If you enjoy putting biology into practice via medicine, going to medical school to become a doctor or surgeon is the logical next step. While it's a grueling path forward, you'll ultimately be rewarded with a career that helps people live longer, healthier lives. The Bureau of Labor Statistics reported a median wage of $208,000 for physicians and surgeons as of May 2018, with some significant differences in pay between various specialities.
If medical school doesn't appeal to you, but you enjoy medicine, being a physician assistant or nurse practitioner is a great middle ground. These careers require a good grasp of human biological systems, anatomy and physiology to diagnose medical problems, as well as knowledge of the scientific method to interpret new research about treatment options and medications. Both of these careers require some additional schooling beyond your bachelor's degree, so you will need to be prepared to hit the books again. The Bureau of Labor Statistics reported a mean annual wage of $108,430 for physician assistants as of May 2018 and a mean annual wage of $110,030 for nurse practitioners as of May 2018.
Because most financial analysts are specialized in specific industries, biology majors are well-suited for working as biotechnology, pharmaceutical, medical products, health services and environmental analysts. In a financial analyst role, you'll evaluate stocks, bonds, mutual funds and other investment opportunities for clients and businesses. Understanding the products that companies are making is essential for a financial analyst; so being a biology major is a major asset for a financial analyst in a scientific industry. The Bureau of Labor Statistics reported a mean annual wage of $100,990 for financial analysts as of May 2018.
As is the case with financial analysts, there are subsets of the law in which a biology background can be a major leg up. Specifically, patent and intellectual property lawyers need to understand the science between biotechnology products, drugs and medical instruments to process patent applications and defend clients against lawsuits; environmental attorneys need to understand projects' and policies' potential impacts on the ecosystem; and medical malpractice attorneys need to be able to analyze medical interventions and judge whether health professionals acted properly.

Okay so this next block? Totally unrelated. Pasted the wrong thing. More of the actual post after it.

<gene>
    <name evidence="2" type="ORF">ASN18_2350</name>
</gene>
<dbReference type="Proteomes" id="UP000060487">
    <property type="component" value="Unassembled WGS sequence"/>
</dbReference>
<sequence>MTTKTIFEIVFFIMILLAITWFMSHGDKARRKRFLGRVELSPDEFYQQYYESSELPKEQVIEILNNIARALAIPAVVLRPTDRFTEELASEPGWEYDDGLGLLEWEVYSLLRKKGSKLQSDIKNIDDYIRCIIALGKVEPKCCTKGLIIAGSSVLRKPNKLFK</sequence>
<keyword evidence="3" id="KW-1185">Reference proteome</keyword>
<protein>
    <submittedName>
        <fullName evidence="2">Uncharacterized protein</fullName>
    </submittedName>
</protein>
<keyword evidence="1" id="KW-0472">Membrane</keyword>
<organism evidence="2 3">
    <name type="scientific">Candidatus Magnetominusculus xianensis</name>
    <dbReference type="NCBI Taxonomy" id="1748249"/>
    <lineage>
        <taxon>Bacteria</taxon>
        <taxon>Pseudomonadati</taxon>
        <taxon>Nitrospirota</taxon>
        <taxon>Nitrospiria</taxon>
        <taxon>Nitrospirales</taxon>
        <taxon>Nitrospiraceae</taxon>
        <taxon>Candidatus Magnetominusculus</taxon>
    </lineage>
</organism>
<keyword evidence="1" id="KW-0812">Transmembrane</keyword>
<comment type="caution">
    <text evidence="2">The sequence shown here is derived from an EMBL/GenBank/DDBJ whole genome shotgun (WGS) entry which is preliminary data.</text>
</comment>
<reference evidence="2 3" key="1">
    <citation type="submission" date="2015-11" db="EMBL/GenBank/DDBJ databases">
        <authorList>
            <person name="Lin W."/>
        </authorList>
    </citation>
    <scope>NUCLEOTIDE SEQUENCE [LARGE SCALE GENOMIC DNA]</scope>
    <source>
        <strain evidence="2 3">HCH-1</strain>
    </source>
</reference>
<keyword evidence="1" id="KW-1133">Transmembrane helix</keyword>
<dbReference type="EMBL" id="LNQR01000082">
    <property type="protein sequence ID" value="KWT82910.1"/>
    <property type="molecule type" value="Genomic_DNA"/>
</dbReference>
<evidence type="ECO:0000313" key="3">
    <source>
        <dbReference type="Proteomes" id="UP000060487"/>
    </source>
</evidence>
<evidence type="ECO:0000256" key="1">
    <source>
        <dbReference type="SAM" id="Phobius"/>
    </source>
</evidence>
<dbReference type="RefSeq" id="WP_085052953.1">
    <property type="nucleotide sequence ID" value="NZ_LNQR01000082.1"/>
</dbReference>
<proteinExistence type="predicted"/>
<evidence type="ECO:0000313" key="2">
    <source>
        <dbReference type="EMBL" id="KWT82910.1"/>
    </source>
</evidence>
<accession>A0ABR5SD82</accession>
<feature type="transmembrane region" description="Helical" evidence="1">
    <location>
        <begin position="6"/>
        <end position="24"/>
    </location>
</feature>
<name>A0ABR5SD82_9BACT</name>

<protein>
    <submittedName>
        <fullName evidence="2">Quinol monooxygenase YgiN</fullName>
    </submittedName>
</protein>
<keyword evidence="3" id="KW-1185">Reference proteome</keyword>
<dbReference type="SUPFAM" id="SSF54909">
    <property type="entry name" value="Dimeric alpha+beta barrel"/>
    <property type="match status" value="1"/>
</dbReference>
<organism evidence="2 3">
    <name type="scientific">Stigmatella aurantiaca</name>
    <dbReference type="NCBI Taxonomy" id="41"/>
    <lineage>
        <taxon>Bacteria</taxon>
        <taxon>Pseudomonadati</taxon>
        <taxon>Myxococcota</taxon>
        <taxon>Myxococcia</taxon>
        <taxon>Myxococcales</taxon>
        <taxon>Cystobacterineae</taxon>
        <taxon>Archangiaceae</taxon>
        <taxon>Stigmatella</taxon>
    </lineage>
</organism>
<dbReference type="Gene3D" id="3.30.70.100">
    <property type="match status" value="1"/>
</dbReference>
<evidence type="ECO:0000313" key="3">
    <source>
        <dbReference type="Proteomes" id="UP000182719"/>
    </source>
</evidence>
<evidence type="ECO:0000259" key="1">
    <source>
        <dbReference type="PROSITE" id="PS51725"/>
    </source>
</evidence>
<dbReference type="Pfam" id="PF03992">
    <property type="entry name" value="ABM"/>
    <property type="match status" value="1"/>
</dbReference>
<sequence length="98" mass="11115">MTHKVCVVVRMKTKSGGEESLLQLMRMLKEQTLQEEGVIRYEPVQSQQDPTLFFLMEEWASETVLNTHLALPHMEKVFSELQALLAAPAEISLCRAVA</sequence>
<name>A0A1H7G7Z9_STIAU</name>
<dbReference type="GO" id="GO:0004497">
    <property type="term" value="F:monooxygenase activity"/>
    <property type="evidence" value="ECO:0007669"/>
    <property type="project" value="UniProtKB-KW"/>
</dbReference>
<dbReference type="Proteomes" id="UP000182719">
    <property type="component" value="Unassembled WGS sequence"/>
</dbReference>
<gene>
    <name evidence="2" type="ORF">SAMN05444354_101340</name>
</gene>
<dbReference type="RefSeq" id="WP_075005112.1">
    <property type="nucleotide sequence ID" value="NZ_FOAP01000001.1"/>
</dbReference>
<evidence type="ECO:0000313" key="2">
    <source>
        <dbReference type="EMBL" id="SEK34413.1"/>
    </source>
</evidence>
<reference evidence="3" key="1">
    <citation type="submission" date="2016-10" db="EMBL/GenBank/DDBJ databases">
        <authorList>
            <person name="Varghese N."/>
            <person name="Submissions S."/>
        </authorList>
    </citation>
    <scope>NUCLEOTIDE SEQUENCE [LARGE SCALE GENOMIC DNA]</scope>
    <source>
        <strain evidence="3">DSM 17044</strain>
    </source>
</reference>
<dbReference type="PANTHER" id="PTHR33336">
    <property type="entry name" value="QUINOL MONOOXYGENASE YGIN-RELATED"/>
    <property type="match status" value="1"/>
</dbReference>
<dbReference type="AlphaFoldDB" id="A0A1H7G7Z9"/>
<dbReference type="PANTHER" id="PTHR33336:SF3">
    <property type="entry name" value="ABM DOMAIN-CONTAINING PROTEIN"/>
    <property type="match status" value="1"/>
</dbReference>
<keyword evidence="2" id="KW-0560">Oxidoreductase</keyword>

Most, if not all, high schools offer biology courses as part of their science class offerings. Generally, they like for the teachers teaching these classes to have degrees in the subject. To be a high school biology teacher, you'll need a teaching certification in addition to your biology degree. The Bureau of Labor Statistics reported a medial annual wage of $60,320 for high school teachers as of May 2018.
Jobs in biology-related fields can be found on most career search sites, including Glassdoor, Indeed, Monster and LinkedIn. There are also a number of science-specific search sites, such as Science Careers, Biology Jobs and Science Jobs. If you're interested in academia-related jobs, the Chronicle of Higher Education's job listings include teaching, research and fellowship opportunities around the world.
If you're still in school, talking to your professors or older classmates who are already in the workforce about how they found their first jobs can be helpful. Understanding how others found success in their chosen fields can help you understand how to replicate their success yourself and give you a better understanding of the various opportunities available to you.
As you start applying to jobs and interviewing for them, having a strong grasp of your strengths and competencies will help you speak to them in interview settings. To help yourself do this well, you may find it useful to write down a list detailing what you've learned over the course of your studies, any research or internship experiences you've had and what you learned at each and your specific strengths. All of this can help you give a potential employer a better idea of what you'd bring to the table as an employee and make a stronger case for hiring you.
Interning or volunteering to work with biologists or use your biology degree in relevant fields are both great ways to get exposure to jobs in biology before you even graduate with your degree. If you're lucky, you may even receive a full-time job offer upon the conclusion of an internship, saving you from having to apply for full-time jobs during your senior year. Regardless of whether an internship or volunteer experience leads to a full-time offer down the line, it's a great way to build skills and work experience.
When you're applying for your first job, it's important to cast a wide net to ensure that you're not putting all your eggs in one basket. Many people believe that the first job is the toughest to get, so it's important to ensure that you give yourself as many opportunities as possible to find your first job. However, with that said, it's also important to tailor your resumé and cover letter, if applicable, to each posting, rather than sending the same generic resumé and cover letter to every place you apply to.
To help populate your strengths list, consider the following skills that a degree in biology tends to develop:
There are only a few of the strengths that you've no doubt developed over the course of your biology studies. Reflecting on your own experiences will help you develop a more comprehensive list that speaks to your experiences both inside and outside the classroom.
As you interview for jobs, tailoring how you discuss your strengths to focus on the skills that are most relevant to the specific job you're interviewing for will help you be a successful and attractive candidate for the role.